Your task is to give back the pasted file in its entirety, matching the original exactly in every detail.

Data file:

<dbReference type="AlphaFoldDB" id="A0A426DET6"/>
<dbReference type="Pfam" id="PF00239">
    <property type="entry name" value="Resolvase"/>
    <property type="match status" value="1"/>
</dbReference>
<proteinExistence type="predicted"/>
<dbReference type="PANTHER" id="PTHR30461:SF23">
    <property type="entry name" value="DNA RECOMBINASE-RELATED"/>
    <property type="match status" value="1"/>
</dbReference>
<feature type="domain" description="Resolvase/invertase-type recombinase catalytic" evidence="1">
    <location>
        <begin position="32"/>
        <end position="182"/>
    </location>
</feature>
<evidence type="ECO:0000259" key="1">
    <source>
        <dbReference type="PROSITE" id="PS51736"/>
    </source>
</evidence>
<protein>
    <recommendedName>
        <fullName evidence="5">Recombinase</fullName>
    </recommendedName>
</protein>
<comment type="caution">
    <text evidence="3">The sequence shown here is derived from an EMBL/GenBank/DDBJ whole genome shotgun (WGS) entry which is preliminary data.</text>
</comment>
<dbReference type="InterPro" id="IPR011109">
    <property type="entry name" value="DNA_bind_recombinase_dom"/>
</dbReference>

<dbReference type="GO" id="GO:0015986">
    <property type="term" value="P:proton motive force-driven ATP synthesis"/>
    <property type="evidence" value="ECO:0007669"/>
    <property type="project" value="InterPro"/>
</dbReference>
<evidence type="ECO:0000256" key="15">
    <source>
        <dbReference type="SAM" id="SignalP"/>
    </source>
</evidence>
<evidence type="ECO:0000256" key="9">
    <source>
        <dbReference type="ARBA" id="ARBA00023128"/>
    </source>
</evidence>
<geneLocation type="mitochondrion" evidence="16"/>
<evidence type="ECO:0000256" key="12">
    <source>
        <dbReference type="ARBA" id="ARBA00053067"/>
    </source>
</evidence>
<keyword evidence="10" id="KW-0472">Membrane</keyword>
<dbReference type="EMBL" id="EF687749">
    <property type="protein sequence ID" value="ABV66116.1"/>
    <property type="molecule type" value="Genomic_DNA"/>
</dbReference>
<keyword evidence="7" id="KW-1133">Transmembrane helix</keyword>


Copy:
<dbReference type="AlphaFoldDB" id="A0A426DET6"/>
<dbReference type="Pfam" id="PF00239">
    <property type="entry name" value="Resolvase"/>
    <property type="match status" value="1"/>
</dbReference>
<proteinExistence type="predicted"/>
<dbReference type="PANTHER" id="PTHR30461:SF23">
    <property type="entry name" value="DNA RECOMBINASE-RELATED"/>
    <property type="match status" value="1"/>
</dbReference>
<feature type="domain" description="Resolvase/invertase-type recombinase catalytic" evidence="1">
    <location>
        <begin position="32"/>
        <end position="182"/>
    </location>
</feature>
<evidence type="ECO:0000259" key="1">
    <source>
        <dbReference type="PROSITE" id="PS51736"/>
    </source>
</evidence>
<protein>
    <recommendedName>
        <fullName evidence="5">Recombinase</fullName>
    </recommendedName>
</protein>
<comment type="caution">
    <text evidence="3">The sequence shown here is derived from an EMBL/GenBank/DDBJ whole genome shotgun (WGS) entry which is preliminary data.</text>
</comment>
<dbReference type="InterPro" id="IPR011109">
    <property type="entry name" value="DNA_bind_recombinase_dom"/>
</dbReference>

<dbReference type="GO" id="GO:0015986">
    <property type="term" value="P:proton motive force-driven ATP synthesis"/>
    <property type="evidence" value="ECO:0007669"/>
    <property type="project" value="InterPro"/>
</dbReference>
<evidence type="ECO:0000256" key="15">
    <source>
        <dbReference type="SAM" id="SignalP"/>
    </source>
</evidence>
<evidence type="ECO:0000256" key="9">
    <source>
        <dbReference type="ARBA" id="ARBA00023128"/>
    </source>
</evidence>
<geneLocation type="mitochondrion" evidence="16"/>
<evidence type="ECO:0000256" key="12">
    <source>
        <dbReference type="ARBA" id="ARBA00053067"/>
    </source>
</evidence>
<keyword evidence="10" id="KW-0472">Membrane</keyword>
<dbReference type="EMBL" id="EF687749">
    <property type="protein sequence ID" value="ABV66116.1"/>
    <property type="molecule type" value="Genomic_DNA"/>
</dbReference>
<keyword evidence="7" id="KW-1133">Transmembrane helix</keyword>